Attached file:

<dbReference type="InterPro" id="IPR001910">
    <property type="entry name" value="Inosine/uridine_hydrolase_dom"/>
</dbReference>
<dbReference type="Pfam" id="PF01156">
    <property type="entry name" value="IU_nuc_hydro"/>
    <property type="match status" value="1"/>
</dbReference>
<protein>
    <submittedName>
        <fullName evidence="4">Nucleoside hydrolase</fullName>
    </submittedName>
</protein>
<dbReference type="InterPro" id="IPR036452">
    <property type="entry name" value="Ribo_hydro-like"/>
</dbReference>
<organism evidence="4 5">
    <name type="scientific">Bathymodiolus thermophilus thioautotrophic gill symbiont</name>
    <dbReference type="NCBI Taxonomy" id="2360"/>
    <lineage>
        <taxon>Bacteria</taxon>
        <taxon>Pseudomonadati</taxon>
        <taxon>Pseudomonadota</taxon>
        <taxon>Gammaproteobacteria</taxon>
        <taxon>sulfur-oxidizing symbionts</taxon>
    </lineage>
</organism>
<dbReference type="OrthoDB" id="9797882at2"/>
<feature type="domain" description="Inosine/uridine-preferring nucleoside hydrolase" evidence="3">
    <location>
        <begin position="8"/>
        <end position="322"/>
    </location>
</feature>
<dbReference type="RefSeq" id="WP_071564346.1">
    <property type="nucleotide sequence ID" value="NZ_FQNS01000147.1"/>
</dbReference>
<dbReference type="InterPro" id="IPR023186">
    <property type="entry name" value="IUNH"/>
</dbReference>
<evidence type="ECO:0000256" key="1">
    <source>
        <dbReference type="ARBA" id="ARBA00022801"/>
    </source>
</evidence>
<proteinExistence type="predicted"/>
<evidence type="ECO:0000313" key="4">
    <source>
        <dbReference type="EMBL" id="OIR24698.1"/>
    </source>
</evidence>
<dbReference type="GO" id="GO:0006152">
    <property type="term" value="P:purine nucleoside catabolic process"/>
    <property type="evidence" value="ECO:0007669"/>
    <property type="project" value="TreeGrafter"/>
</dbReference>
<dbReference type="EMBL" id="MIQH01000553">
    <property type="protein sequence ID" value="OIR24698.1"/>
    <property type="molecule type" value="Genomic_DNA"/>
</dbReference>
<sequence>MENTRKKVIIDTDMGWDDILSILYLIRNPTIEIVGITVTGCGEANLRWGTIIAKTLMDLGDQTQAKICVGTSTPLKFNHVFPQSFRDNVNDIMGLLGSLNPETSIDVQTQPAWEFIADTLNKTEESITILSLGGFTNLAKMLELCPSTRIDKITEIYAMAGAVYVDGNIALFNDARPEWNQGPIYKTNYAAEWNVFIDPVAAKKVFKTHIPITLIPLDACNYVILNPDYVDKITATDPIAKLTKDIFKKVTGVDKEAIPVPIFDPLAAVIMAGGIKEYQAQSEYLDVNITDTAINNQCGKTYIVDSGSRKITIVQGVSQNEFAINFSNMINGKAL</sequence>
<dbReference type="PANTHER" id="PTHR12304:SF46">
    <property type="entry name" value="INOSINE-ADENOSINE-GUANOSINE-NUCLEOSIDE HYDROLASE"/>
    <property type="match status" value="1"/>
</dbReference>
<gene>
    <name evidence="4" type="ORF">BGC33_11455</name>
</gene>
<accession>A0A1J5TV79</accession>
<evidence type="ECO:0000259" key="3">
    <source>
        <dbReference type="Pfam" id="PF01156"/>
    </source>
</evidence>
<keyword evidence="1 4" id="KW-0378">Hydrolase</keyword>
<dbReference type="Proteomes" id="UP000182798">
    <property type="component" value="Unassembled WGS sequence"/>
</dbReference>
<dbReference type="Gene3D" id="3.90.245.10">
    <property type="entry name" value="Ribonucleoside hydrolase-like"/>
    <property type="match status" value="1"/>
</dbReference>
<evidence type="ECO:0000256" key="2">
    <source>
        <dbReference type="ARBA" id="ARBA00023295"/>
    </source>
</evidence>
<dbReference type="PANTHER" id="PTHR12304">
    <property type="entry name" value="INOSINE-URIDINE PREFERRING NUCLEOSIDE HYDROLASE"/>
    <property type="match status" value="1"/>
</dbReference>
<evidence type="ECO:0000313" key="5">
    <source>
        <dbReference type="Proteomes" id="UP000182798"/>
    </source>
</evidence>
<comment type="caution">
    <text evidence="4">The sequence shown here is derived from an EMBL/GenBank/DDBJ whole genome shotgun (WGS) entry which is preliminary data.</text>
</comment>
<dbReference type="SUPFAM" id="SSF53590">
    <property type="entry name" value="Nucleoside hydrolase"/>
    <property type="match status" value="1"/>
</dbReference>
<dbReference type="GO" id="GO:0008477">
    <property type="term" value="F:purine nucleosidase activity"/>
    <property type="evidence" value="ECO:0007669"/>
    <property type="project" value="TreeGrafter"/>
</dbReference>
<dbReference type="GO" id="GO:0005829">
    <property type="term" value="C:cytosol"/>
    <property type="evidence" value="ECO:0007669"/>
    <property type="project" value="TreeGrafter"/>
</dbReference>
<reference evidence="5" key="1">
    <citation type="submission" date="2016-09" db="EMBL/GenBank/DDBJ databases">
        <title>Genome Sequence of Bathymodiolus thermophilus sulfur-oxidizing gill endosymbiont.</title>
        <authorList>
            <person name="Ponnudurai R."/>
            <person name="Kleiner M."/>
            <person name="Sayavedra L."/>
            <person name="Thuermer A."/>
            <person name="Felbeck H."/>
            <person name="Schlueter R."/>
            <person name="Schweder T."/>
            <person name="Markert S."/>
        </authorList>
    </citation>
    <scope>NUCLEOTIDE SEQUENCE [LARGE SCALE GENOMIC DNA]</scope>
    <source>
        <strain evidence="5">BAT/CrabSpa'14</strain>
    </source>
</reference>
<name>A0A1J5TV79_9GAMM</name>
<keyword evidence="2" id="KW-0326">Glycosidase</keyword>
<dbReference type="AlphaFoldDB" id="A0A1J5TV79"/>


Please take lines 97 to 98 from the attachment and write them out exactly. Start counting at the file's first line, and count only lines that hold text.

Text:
    <text evidence="4">The sequence shown here is derived from an EMBL/GenBank/DDBJ whole genome shotgun (WGS) entry which is preliminary data.</text>
</comment>